Table talk is common among Disciples. To say that communion is central to our identity would be an understatement of the obvious. By observing how we come around the table you can see who we are and who we want to be. Simply put, table reveals who we are. At our best, Elders preside at the table, symbolic of their role as spiritual leaders in the church. Deacons serve, symbolic of their role as servant leaders in the church. Everyone is welcome to partake, revealing the unity we seek in Christ.
Some churches extend the invitation to children, even before they are baptized. This says something about the way these congregations view children. The table reveals who we are.
Some churches have the same elders praying the same prayer every week. This says something about the life of these congregations. The table reveals who we are.
Some churches have clergy at the table and others won’t let a minister near it. This says something about the dynamics of these congregations. The table reveals who we are.
While much of our church rhetoric includes the table, I’ve been thinking a lot lately about our casual conversation around the table. When people complain that worship is too long, we often point to how long it takes to serve communion. When we plan a Youth Sunday there is concern about how the kids serve, making sure they know the proper way to line up. Deacon and Elder training is often about where to line up and when to move. Unfortunately, much of our conversation on being church follows suit.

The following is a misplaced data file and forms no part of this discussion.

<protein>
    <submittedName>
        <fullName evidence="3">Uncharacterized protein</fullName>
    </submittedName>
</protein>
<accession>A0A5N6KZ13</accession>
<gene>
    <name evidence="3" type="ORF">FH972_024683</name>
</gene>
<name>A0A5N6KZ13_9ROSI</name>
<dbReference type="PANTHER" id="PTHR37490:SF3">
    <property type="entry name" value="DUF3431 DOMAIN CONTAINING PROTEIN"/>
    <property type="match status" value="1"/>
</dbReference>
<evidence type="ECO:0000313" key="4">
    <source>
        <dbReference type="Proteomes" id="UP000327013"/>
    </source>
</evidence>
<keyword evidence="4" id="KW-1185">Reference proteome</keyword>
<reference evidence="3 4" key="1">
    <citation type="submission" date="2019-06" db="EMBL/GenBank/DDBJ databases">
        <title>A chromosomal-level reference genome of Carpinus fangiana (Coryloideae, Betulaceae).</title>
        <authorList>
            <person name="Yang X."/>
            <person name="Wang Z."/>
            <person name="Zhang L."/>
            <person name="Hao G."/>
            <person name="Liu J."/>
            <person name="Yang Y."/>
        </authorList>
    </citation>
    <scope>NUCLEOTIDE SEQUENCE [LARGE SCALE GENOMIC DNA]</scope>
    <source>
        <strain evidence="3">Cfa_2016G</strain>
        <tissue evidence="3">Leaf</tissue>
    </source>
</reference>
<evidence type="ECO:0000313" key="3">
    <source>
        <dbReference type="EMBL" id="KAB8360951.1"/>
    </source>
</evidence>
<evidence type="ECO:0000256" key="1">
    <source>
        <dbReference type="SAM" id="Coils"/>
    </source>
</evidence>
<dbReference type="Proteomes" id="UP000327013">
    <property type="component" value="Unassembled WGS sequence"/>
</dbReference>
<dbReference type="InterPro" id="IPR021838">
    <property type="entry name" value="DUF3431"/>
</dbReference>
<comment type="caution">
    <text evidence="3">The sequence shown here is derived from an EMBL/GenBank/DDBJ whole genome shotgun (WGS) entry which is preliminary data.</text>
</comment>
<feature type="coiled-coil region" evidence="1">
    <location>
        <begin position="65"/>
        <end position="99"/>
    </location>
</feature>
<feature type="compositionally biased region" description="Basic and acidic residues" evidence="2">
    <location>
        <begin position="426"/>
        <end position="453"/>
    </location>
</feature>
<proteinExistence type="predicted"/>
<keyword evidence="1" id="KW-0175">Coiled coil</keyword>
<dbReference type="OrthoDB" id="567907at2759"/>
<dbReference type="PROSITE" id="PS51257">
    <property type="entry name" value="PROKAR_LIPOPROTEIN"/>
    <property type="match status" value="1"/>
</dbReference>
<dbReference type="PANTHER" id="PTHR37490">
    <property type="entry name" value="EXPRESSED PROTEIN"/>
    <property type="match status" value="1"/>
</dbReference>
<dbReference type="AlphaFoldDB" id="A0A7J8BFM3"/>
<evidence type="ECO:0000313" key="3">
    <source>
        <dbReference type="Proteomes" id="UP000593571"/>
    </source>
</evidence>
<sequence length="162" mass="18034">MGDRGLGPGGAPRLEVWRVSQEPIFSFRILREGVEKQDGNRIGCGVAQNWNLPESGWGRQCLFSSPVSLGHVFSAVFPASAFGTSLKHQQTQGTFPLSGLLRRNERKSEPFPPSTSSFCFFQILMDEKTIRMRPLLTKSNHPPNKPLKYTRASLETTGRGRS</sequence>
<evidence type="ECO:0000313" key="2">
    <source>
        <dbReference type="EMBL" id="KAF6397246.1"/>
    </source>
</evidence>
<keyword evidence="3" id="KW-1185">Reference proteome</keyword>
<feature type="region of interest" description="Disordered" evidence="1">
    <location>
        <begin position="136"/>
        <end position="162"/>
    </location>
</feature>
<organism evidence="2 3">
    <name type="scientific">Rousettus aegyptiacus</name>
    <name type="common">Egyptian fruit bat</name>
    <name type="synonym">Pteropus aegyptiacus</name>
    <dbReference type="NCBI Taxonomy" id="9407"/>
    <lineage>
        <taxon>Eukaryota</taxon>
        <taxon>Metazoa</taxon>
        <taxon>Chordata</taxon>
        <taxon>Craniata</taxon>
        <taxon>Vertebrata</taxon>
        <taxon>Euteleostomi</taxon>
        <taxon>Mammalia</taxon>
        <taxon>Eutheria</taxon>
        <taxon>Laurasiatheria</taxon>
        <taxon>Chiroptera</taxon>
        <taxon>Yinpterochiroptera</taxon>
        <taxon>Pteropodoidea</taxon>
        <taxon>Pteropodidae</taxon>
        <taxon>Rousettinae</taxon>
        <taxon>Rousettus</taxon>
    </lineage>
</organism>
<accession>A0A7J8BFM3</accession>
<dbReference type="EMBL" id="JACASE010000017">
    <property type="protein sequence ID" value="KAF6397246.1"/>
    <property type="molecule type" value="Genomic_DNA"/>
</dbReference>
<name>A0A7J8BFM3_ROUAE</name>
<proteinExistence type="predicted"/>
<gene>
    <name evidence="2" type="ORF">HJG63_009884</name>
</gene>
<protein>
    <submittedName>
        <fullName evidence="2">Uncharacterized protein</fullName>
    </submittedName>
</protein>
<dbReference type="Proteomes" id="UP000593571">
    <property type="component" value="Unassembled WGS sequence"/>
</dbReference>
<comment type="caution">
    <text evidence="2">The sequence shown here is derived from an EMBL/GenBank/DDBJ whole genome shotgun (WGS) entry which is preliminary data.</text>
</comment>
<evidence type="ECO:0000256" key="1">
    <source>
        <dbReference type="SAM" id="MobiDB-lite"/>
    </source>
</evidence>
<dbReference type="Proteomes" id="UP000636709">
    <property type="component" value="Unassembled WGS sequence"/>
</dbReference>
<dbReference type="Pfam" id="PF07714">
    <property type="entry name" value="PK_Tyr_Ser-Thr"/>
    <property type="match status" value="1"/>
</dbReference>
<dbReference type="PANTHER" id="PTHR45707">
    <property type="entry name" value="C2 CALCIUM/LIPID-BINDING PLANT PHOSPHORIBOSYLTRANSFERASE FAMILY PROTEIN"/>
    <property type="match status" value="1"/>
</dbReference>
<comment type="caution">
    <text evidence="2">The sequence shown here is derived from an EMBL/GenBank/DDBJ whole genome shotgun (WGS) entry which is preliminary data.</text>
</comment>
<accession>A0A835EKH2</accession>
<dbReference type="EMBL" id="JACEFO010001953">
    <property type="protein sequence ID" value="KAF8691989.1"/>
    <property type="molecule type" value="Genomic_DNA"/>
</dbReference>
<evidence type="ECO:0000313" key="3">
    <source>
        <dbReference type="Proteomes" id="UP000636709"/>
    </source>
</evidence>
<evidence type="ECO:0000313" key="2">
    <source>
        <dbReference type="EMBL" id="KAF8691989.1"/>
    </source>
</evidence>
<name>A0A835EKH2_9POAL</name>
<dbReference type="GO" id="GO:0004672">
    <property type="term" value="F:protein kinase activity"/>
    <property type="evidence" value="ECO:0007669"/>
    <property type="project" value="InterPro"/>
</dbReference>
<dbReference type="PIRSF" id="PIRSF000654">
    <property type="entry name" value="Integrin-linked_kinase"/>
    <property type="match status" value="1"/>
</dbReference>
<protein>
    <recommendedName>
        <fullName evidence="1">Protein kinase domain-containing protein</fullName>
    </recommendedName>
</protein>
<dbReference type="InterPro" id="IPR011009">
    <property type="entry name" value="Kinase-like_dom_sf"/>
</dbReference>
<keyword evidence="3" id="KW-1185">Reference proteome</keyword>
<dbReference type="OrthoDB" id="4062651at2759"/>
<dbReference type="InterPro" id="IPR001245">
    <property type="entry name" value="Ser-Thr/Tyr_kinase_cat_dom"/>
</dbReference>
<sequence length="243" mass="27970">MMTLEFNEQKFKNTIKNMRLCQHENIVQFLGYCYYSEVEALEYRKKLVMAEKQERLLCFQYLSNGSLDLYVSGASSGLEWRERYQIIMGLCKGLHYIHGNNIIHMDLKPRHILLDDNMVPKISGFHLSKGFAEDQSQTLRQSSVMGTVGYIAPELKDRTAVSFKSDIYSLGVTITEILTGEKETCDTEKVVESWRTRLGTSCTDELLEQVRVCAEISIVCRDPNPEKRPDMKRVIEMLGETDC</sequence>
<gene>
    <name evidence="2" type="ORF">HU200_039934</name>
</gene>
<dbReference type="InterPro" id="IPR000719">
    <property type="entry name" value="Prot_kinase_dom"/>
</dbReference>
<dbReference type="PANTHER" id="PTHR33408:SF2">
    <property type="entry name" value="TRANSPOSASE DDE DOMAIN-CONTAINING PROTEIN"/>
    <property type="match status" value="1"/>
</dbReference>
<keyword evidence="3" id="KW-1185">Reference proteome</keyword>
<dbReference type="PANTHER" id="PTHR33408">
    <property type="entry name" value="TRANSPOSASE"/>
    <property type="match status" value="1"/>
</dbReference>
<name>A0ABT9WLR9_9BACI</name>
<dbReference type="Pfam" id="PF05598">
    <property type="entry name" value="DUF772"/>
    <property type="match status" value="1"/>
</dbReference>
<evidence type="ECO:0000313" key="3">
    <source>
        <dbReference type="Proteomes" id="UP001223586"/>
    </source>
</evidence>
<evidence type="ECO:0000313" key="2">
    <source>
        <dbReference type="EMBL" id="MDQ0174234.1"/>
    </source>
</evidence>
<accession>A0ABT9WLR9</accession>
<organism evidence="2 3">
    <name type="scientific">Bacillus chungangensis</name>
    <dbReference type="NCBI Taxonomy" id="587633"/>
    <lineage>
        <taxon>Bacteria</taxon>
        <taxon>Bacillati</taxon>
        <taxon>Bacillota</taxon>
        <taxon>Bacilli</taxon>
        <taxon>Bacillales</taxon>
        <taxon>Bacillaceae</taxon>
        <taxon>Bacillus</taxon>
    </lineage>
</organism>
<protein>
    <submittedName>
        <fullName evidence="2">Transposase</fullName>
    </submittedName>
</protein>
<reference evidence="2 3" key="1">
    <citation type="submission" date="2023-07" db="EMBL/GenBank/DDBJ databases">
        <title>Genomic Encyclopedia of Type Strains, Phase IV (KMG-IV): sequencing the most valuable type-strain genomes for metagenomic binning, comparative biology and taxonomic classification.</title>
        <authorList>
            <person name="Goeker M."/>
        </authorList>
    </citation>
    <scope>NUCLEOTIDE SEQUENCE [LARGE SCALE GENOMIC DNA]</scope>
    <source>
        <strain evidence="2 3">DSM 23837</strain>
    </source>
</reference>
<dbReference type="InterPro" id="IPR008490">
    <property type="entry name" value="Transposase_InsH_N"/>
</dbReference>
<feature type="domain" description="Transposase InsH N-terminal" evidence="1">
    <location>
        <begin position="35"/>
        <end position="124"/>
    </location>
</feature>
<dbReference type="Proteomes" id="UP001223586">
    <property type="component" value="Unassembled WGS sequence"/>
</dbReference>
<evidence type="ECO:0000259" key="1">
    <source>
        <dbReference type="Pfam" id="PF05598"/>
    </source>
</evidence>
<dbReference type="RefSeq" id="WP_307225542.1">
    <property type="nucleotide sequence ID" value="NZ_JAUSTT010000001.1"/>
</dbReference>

We talk about numbers and programs. We talk about what music will attract people to our buildings. We talk about what program will bring people to our church. We talk about how to structure committees to better be the church. We talk more about the institution of church than how to better live out our faith. We worry about numbers and structure more than passion and purpose. Again, the table reveals who we are.
For Disciples, if something new is going to emerge, it will probably come up at the table. Who are we breaking bread with? Who is inviting us to share a meal? Who are we serving with when we set a table?
When have you accepted hospitality from another? When have you reached out beyond your comfort zone? When have you set a table for friends, strangers, enemies?
The table reveals who we are. It can also remind us who we are called to be.